JP Enterprises MicroFit Pins AR15 takedown pin
Shown is JP Enterprises’ PSC-12™ upper assembly with LRP-07™ lower assembly.

“An AR with a loose upper/lower receiver… will not reach its accuracy potential. That was the goal with our original JP Tension Pin, but MicroFit™ pins provide the same result without tool-assisted takedown. The MicroFit pins require no modification to the receiver. They simply replace your current pins”, stated JP Enterprises founder John Paul.

JP’s MicroFit pins feature a polished black finish with a hard, durable QPQ coating. This provides smooth insertion/removal plus excellent corrosion resistance. All pins feature a two-faceted punch or bullet capturing recess. This allows the user to apply force to the pins safely without risking scratching the receiver. JP’s MicroFit pins are sold as both as individual pins and as replacement sets.

Permalink New Product, Tactical Post comment »
February 17th, 2017

Build Your Own Target Stand with Inexpensive PVC or ABS Pipe

PVC target stand
Assembly Diagram: Here are all the components of the target frame. The overall maximum assembled dimensions are roughly 26″ wide, 41″ deep, and 66″ tall (the cardboard is 2 x 3 feet).

PVC target standOne of the easiest ways to build a portable target stand is to use PVC pipe and connectors. Utah .308 Shooter “Cheese” has created a simple yet sturdy target frame, and he’s shared his design so you can build a similar frame easily and at low cost. The components are wood furring strips, 2″-diameter PVC pipes (and connections), and a 2’x3′ sheet of cardboard. The PVC base can be glued together, or, for easier transport and storage, you can leave some or all of the connections free. “Cheese” tells us: “I didn’t glue any of it together so I could disassemble it, shove it in a bag and take it anywhere.”

“All the parts are just pushed together and not glued. That way I can break it down and carry it all in a bag. Also, if a buddy (not me!) happens to shoot the stand, I can easily replace just the damaged piece. The last 6 inches of the furring strips are wittled-down a bit so they can be pushed into the upright pipes with a little friction. The cardboard is 2 x 3 feet, and I use a staple gun to attach it to the furring strips. Then I just staple the target onto the cardboard and go at it.

Of course you can modify the dimensions as desired. I chose the black ABS pipe over white PVC simply for cost — black ABS is a little cheaper. You can also glue some or all of the parts together, it’ll just be larger for transporting. In windy conditions, the thing likes to come apart. Duct tape might work well.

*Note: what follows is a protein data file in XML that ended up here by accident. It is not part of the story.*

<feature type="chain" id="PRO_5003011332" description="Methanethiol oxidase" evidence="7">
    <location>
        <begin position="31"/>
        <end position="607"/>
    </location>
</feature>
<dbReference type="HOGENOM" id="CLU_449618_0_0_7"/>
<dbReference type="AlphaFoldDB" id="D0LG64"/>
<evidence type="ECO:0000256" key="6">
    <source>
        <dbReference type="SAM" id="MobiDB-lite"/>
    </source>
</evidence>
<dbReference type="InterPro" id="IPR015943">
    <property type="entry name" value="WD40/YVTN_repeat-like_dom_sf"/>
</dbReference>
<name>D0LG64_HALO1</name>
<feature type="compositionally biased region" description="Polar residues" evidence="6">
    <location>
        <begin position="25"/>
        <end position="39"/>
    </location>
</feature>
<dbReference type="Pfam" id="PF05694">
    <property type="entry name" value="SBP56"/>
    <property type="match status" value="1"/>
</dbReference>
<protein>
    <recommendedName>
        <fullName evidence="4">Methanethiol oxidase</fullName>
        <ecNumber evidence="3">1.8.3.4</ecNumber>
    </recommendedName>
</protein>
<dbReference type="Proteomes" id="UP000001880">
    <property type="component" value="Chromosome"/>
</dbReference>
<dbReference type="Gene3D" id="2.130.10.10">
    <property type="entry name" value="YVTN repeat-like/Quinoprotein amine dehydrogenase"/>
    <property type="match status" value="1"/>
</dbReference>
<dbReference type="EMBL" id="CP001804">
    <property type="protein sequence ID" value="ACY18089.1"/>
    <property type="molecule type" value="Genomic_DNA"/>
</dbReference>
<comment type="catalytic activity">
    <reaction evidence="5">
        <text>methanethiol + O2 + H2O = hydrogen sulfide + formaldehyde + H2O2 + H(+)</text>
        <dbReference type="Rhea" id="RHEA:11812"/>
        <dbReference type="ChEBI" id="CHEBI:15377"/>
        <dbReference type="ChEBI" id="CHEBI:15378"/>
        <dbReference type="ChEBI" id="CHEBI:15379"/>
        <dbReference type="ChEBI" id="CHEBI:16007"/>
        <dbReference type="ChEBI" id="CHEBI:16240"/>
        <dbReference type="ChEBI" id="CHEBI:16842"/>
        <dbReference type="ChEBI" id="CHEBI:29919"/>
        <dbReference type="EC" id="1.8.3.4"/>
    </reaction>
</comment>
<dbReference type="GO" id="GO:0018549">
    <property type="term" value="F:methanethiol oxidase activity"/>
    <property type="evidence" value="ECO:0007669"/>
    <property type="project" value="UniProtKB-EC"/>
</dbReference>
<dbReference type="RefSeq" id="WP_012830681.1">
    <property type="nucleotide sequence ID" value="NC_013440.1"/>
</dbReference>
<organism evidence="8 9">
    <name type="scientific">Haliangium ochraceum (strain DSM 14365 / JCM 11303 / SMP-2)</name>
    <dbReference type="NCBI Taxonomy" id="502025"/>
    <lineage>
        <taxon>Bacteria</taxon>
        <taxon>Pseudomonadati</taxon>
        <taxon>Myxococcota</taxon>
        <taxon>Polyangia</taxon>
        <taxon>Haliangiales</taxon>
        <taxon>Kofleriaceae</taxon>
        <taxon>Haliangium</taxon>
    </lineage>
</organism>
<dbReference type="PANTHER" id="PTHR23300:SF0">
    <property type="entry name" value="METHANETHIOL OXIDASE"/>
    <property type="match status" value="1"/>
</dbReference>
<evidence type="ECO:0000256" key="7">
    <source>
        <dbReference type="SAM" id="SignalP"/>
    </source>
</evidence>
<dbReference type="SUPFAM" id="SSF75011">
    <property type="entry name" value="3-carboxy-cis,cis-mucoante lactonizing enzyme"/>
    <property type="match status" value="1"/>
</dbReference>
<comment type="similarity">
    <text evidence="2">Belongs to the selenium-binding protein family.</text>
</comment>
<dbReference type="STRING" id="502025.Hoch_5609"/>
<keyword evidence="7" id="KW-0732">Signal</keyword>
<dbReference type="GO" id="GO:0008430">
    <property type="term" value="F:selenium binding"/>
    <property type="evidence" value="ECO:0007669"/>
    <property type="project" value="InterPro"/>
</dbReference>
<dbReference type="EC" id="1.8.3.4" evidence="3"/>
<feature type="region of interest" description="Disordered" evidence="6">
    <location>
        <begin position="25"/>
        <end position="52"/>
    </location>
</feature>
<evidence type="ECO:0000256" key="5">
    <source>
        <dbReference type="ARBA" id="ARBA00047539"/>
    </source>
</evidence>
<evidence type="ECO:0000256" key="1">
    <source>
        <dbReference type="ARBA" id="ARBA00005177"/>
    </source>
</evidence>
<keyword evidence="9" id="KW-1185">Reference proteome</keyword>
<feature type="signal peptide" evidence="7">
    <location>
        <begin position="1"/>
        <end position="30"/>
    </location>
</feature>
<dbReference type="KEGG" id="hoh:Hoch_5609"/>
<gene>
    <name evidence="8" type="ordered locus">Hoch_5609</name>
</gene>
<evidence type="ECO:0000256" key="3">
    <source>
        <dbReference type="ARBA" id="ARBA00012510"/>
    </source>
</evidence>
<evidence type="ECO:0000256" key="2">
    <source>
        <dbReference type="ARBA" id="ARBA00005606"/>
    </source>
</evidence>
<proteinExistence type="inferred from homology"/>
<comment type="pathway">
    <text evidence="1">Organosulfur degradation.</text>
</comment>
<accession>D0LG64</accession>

For weight, I thought about filling the two end pipes with sand and gluing test caps on each of their ends. The test caps still allow the pipes to slip into the elbows.”

Add Anchors or Internal Weight for Stability
On a very windy day, a PVC stand can shake or even topple over. There are a couple solutions to this. Some people fill the PVC pipe sections with sand to add weight, or you can put short sections of Re-BAR inside the long legs. One GlockTalk forum member noted: “I built [a frame] almost identical to this. I also take four pieces of wire coathanger bent into an inverted “U” shape to anchor the frame to the ground. It is so light that wind will knock the stand over [without anchors].”

You can find photos of a similar home-made PVC target stand (with a slightly different rear section) on the Box of Truth website. This also employs a PVC tubing base with wood uprights. We’ve also seen all-PVC target stands, but we’ve found that it is easier to attach the cardboard to wood strips than to PVC pipe. Also, if the upper section is wood, you can fit different height targets, while using the same base.

Permalink Tactical, Tech Tip 1 Comment »
February 16th, 2017

6.5 Creedmoor vs. Other Mid-Sized .264-Caliber Cartridges

6.5 Creedmoor Rifleshooter.com velocity barrel cut cut-down test saw blade

6.5 Creedmoor vs. Other Mid-Sized 6.5mm Cartridges
The 6.5 Creedmoor is a very popular cartridge with the tactical and PRS crowd. This mid-size cartridge offers good ballistics, with less recoil than a .308 Winchester. There’s an excellent selection of 6.5mm bullets, and many good powder choices for this cartridge. When compared to the very accurate 6.5×47 Lapua cartridge, the 6.5 Creedmoor offers similar performance with less expensive brass options. For a tactical shooter who must sometimes leave brass on the ground, brass cost is a factor to consider. Here’s a selection of various 6.5mm mid-sized cartridges. Left to right are: 6.5 Grendel, 6.5×47 Lapua, 6.5 Creedmoor with 120gr A-Max, 6.5 Creedmoor with 142gr Sierra MK, and .260 Remington.